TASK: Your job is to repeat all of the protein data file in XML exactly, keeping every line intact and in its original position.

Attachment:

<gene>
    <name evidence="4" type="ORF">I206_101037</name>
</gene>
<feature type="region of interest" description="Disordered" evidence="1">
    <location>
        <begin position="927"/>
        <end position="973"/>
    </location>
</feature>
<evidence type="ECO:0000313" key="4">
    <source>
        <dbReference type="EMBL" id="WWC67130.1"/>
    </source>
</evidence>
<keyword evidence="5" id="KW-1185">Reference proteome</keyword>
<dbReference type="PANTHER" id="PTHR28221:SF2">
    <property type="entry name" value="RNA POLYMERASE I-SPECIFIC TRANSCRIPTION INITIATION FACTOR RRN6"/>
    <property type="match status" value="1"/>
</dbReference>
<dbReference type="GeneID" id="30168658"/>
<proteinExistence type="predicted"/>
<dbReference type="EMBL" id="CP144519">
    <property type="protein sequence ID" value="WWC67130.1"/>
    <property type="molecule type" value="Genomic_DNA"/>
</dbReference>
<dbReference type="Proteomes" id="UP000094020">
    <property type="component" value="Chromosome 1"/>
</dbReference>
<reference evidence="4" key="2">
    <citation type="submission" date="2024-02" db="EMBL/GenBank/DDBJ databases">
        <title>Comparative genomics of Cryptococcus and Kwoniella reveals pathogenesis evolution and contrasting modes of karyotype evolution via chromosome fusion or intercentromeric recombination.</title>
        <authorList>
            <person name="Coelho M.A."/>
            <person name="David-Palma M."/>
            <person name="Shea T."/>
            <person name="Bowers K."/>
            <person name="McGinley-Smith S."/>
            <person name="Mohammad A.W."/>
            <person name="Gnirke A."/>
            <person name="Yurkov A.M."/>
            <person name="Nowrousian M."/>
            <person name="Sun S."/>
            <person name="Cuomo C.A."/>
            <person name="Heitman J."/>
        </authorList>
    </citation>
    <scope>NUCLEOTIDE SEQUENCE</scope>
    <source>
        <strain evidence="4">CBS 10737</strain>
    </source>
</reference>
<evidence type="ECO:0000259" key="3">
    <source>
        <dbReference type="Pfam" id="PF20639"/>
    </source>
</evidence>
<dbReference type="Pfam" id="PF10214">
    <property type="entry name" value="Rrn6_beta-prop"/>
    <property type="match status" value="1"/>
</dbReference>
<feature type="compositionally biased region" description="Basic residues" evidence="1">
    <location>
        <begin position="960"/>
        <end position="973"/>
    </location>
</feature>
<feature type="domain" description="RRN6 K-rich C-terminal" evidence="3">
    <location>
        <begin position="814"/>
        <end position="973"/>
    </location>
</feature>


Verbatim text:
<gene>
    <name evidence="4" type="ORF">I206_101037</name>
</gene>
<feature type="region of interest" description="Disordered" evidence="1">
    <location>
        <begin position="927"/>
        <end position="973"/>
    </location>
</feature>
<evidence type="ECO:0000313" key="4">
    <source>
        <dbReference type="EMBL" id="WWC67130.1"/>
    </source>
</evidence>
<keyword evidence="5" id="KW-1185">Reference proteome</keyword>
<dbReference type="PANTHER" id="PTHR28221:SF2">
    <property type="entry name" value="RNA POLYMERASE I-SPECIFIC TRANSCRIPTION INITIATION FACTOR RRN6"/>
    <property type="match status" value="1"/>
</dbReference>
<dbReference type="GeneID" id="30168658"/>
<proteinExistence type="predicted"/>
<dbReference type="EMBL" id="CP144519">
    <property type="protein sequence ID" value="WWC67130.1"/>
    <property type="molecule type" value="Genomic_DNA"/>
</dbReference>
<dbReference type="Proteomes" id="UP000094020">
    <property type="component" value="Chromosome 1"/>
</dbReference>
<reference evidence="4" key="2">
    <citation type="submission" date="2024-02" db="EMBL/GenBank/DDBJ databases">
        <title>Comparative genomics of Cryptococcus and Kwoniella reveals pathogenesis evolution and contrasting modes of karyotype evolution via chromosome fusion or intercentromeric recombination.</title>
        <authorList>
            <person name="Coelho M.A."/>
            <person name="David-Palma M."/>
            <person name="Shea T."/>
            <person name="Bowers K."/>
            <person name="McGinley-Smith S."/>
            <person name="Mohammad A.W."/>
            <person name="Gnirke A."/>
            <person name="Yurkov A.M."/>
            <person name="Nowrousian M."/>
            <person name="Sun S."/>
            <person name="Cuomo C.A."/>
            <person name="Heitman J."/>
        </authorList>
    </citation>
    <scope>NUCLEOTIDE SEQUENCE</scope>
    <source>
        <strain evidence="4">CBS 10737</strain>
    </source>
</reference>
<evidence type="ECO:0000259" key="3">
    <source>
        <dbReference type="Pfam" id="PF20639"/>
    </source>
</evidence>
<dbReference type="Pfam" id="PF10214">
    <property type="entry name" value="Rrn6_beta-prop"/>
    <property type="match status" value="1"/>
</dbReference>
<feature type="compositionally biased region" description="Basic residues" evidence="1">
    <location>
        <begin position="960"/>
        <end position="973"/>
    </location>
</feature>
<feature type="domain" description="RRN6 K-rich C-terminal" evidence="3">
    <location>
        <begin position="814"/>
        <end position="973"/>
    </location>
</feature>